Pressuring China on the renminbi: it’s not just for developed countries anymore
Two nights ago I recorded a podcast with the American Chamber of Commerce in China, which you can listen to if you have no outside life whatsoever are so interested. In the podcast, I repeated my mantra about mounting multilateral pressure on China to revalue the yuan. This week, in the run-up to the G-20 finance ...
Two nights ago I recorded a podcast with the American Chamber of Commerce in China, which you can listen to if you have no outside life whatsoever are so interested.
Two nights ago I recorded a podcast with the American Chamber of Commerce in China, which you can listen to if you
have no outside life whatsoever are so interested.
In the podcast, I repeated my mantra about mounting multilateral pressure on China to revalue the yuan. This week, in the run-up to the G-20 finance ministers meeting this week, Bloomberg reports that the other BRIC economies are now starting to vent on the issue,
Central bank governors in India and Brazil backed a stronger Chinese yuan, siding with U.S. President Barack Obama before a meeting of the Group of 20 nations this week.
Exports from China to India have grown faster than Indian shipments to its northern neighbor “and that obviously is a reflection of differences in the exchange-rate management,” Reserve Bank of India’s Duvvuri Subbarao told reporters in Mumbai yesterday. Brazil’s Henrique Meirelles told a senate hearing yesterday in Brasilia it was “absolutely critical” that China should let its currency appreciate.
Obama, who considers the yuan “undervalued,” is seeking to gain broader support from finance officials of the G20, who will discuss outlook for the global economy in Washington for three days starting April 22. Speculation that China may scrap the yuan’s peg to the dollar intensified this month after Treasury Secretary Timothy F. Geithner delayed a report that could brand the nation a currency manipulator.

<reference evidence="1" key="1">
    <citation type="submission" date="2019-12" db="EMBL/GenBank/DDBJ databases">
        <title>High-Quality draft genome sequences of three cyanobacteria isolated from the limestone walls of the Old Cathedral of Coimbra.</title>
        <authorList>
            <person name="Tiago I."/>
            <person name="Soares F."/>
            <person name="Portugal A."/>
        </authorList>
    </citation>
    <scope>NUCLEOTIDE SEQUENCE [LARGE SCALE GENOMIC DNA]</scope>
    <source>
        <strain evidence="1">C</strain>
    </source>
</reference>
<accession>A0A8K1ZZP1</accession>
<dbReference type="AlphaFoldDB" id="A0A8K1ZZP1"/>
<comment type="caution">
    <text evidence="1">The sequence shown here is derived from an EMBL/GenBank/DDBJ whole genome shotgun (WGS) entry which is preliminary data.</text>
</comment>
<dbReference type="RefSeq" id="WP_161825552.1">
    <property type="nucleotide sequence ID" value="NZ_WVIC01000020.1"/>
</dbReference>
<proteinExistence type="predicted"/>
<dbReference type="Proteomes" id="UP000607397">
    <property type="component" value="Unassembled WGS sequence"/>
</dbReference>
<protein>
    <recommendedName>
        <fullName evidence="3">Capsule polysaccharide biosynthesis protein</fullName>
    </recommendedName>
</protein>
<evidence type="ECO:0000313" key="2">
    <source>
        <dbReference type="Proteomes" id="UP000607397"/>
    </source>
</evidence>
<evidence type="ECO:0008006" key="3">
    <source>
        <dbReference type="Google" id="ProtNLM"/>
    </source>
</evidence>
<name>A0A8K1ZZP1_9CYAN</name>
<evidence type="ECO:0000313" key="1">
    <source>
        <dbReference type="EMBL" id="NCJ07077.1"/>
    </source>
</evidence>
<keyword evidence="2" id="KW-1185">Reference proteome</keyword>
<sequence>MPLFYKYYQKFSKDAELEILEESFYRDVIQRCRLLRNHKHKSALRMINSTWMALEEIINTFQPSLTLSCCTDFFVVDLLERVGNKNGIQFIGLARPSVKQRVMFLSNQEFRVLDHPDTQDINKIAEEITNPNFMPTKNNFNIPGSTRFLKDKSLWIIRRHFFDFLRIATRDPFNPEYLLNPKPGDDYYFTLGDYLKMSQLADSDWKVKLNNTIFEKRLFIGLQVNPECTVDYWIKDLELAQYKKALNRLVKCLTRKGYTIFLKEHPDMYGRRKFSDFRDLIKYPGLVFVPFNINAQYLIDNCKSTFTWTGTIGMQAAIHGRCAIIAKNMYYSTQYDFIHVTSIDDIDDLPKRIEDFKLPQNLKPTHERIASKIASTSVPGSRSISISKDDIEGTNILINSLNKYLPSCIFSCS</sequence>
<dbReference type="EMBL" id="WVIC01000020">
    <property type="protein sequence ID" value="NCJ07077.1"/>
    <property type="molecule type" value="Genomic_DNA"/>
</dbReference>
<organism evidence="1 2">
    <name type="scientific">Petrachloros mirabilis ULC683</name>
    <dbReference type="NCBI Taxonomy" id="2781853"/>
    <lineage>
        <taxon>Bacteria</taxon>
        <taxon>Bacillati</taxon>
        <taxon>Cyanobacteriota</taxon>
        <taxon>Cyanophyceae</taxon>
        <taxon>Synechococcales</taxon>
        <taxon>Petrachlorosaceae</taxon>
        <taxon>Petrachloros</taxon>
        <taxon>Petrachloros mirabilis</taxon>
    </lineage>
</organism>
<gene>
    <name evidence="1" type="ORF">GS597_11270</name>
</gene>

“This meeting will be the first test by the U.S. to use a multilateral forum to press China into action on its currency,” Philip Wee, a Singapore-based senior currency economist at DBS Group Holdings Ltd. wrote in a research note yesterday.
The discussions will include a range of topics including currencies and a communiqué will be released on April 23, a U.S. Treasury Department official, who declined to be identified, said yesterday.
The Financial Times’ Geoff Dyer follows up:
China is facing growing pressure from other developing countries to begin appreciating its currency, providing unexpected allies for the US in the diplomatic tussle over Beijing’s exchange rate policy….
Lee Hsien Loong, prime minister of Singapore, added his country’s voice to the debate last week, saying it was “in China’s own interests” with the financial crisis over to have a more flexible exchange rate.
Some in China have fended off US pressure for a stronger currency, describing it as a distraction from the real causes of the financial crisis. However, criticism from developing countries is not so easy to bat away. “If the rich and emerging economies are united in asking China to revalue, it would be harder to dismiss the request as an example of superpower arrogance,” said Sebastian Mallaby at the Council on Foreign Relations.
Mallaby’s argument sure sounds familiar.
Daniel W. Drezner is a professor of international politics at the Fletcher School at Tufts University and the author of The Ideas Industry. Twitter: @dandrezner
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